“Good night,” he smiled, kissing his fingers and turning them to Tauryon as he rose from the bed.
He wasn’t sure why he liked that gesture so much, but it comforted him more than any other thing that had happened. He vaguely thought of work, of what was going on in Winterhold, but he found he didn’t much care.
They reached Winterhold as evening was falling and just as a snowstorm was blowing in from the sea. Rei huddled into his coat and his furs, counting every hoofbeat until they reached the stables outside the Frozen Hearth Inn. Tauryon had been wisely withdrawn; Rei had worried that taking care of him sexually would exacerbate the new, clingy behavior he’d begun to exhibit. Sabrael, too, had been quieter than usual, which didn’t surprise him one bit. If one’s response to finding out one’s husband was not just lying with his old lover but intended to continue doing so, blatantly, was to say “things would work out”, one was knowingly lying to oneself. He continued to hold a look of pained hope, and the feeling of strained optimism was wearing on him. It hurt him. Too much.
“How come it seems every time you come in here, you’ve brought one more with you?” the innkeeper snapped as they walked in.
“It’s extra coin, Dagur, don’t worry about it,” Rei answered.
“At least this one looks normal.”
“Dagur, this is Tauryon, Tauryon, Dagur. He’s been kind enough to take care of Sabrael and me.”
“How d’you do?” Tauryon nodded.
They were still peeling off their outer layers and knocking snow off their boots when a door opened and closed.
“Dagur you’re running low on soap, just so you-” Rei looked up as soon as Nelecar looked over. A look of resignation replaced the one of genial conversation on his long face. “Oh, it’s you.”
“It’s me,” he repeated, not feeling up to being charming. “I need to speak with you, if you’re able.”
“Now you leave Nelacar alone,” Dagur scolded. “If for no other reason than I can’t afford to buy new bedclothes every time someone comes and bleeds all over ’em.”
“Celedaen?” Tauryon asked. “What’s gone on here?”
“Nothing you’d be surprised about. I’m sure Sabrael would be happy to fill you in, anyway.”
“I’m able,” Nelacar answered. He looked rather nice with his blonde hair falling, damp, down his back. “But yes, what Dagur said. There’ll be no messing about with daedric artifacts and bleeding, will there?”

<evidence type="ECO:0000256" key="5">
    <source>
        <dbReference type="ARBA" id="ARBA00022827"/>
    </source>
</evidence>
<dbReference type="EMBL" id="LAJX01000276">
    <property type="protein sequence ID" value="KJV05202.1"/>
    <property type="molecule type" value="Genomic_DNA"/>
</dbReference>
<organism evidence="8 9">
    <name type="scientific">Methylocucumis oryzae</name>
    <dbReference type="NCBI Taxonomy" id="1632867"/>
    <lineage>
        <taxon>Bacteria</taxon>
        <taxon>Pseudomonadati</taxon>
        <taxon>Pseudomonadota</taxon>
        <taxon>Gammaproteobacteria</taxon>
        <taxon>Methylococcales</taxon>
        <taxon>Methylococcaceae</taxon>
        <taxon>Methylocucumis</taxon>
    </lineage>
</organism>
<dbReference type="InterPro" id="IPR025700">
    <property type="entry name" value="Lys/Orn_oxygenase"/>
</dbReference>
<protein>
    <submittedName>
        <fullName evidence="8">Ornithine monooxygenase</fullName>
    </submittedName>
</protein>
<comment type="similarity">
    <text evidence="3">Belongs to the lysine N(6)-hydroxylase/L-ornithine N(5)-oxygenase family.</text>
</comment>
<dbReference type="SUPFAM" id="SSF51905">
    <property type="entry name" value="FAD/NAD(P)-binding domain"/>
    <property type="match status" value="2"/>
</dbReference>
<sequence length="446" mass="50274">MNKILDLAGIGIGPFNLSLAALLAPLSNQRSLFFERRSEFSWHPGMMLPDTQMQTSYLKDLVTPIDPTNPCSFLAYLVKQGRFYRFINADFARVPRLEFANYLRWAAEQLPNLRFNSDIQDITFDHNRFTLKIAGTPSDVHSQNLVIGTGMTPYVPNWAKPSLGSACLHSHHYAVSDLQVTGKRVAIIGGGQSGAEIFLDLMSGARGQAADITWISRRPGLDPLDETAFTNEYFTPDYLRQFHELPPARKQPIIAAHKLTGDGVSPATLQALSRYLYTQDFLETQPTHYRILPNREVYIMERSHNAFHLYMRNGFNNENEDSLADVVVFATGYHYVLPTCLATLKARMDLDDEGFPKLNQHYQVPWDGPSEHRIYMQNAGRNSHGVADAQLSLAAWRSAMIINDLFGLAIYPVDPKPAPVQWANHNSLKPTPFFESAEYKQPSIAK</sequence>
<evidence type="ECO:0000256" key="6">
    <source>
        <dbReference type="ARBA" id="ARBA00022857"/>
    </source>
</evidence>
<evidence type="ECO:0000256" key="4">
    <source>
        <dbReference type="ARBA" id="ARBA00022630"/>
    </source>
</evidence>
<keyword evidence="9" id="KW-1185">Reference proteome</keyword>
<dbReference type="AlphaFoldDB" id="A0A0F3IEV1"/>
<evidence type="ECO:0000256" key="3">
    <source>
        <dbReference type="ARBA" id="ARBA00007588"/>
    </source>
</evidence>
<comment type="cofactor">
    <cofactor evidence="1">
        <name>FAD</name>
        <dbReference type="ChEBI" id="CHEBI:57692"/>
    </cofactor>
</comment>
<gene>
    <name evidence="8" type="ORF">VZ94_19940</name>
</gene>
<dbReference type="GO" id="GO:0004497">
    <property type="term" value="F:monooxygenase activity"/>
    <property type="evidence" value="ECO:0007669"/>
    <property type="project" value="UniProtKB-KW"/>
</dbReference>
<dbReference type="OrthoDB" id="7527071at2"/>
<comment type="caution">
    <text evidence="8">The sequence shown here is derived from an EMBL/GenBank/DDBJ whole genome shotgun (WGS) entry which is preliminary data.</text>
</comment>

“No,” Rei said. “I just have some questions, and you’re the only one I know to ask.”
“Alright. Come on, then.”
“Rei?” Sabrael asked. “Is this because of…you know?”
He swallowed and ran a hand over his husband’s head. “I love you,” he said truthfully.
Sabrael smiled and swallowed, as well, nodding.
“I’ll be back. Don’t wait for me if you’re hungry.”
He followed Nelacar into his room and moved to sit in a chair in the corner as the mer closed the door.
“That’s a rather handsome patch,” Nelacar said, catching Rei by surprise. He hadn’t expected any attention that wouldn’t have been judgmental.
“Thank you,” he answered. “Had it done in Riften. Leatherworker there’s a bit cold, you know, but she does very good work.”
“May I ask what happened?”
“Nothing grand. Got into one too many fights and took two too many potions.”
Nelacar smirked slightly. “What can I do for you, Rei Ginsei?”
“I need to get to Moonshadow.”
“What?! Now you told me that-”
“Calm down,” Rei interrupted. “I’m not asking you to get me there. I just need information on how, and I thought that perhaps with your research into soul gems in connection to Azura’s, in particular…”
“So why do you need to go there? What does your master want?”
“He doesn’t want it. I do,” Rei took a deep breath. “I’m going against His wishes asking this, but you would be doing such good.”
“I don’t have His vestige anymore. I’m no different from you now apart from appearance. That would be one thing, but He doesn’t have it, either. Azura does, and I think that she must have it on her plane, based on her threats.”
Nelacar squinted his eyes and rubbed his forehead. “I’m still not following. Why doesn’t he want you to retrieve it?”
“He doesn’t want to lose me. He made me promise last time I was with Him that I’d forget all this, but I told him flatly I wouldn’t.”
“And I’m the only person you knew, hm? Couldn’t go looking for books? The College is right there.”
“I”m nearly blind in this eye, Nelacar,” he snapped. “Right now you’re barely more than a blur. I can’t read text unless I’m in someone’s closet, and from what I’ve seen librarians don’t typically take kindly. And there is one other person, better suited than you, if I’m honest, but she wouldn’t help me.”
A sudden laugh bubbled up from Rei’s chest. “Because she’s the one who helped me remove the vestige in the first place!”
He couldn’t help it. A quiet sob shook his chest, and he propped his elbows on his knees to hold his head.
“I don’t know much, Rei Ginsei,” Nelacar said. There was sympathy in his voice. “It was my understanding that it’s completely inaccessible from Nirn, anyway. But I might know someone, too. I’ll even write the letter.”
“Oh?” Rei said hopefully. “Who is it?”
“Foremost daedra expert. Calenya Thilinor.”
Rei’s heart sank as quickly as it had risen. “Does she go by ‘Callie’, by any chance?”
“Yes, how do you-oh. She was the other one. I suppose that’s the problem with notoriety.”
“Right. Thank you for trying, though.”
“Sure,” Nelacar said as Rei slumped back in the rough wooden chair. “Forgive me for saying, but could he be telling you not to go to get you to try harder?”
“You’re asking why I believe He’d rather be without that part of his vestige.”
“I won’t say I’m going into this with bright eyes,” Rei said. “I know that it’s entirely likely He’s trying to goad me on so that He can be whole and destroy me properly.”
“You’re not afraid?”
“No. It would be as much as I deserve. I don’t think He is, though. I know him extremely well, and his Arm, Barbas, doesn’t lend himself toward subterfuge.”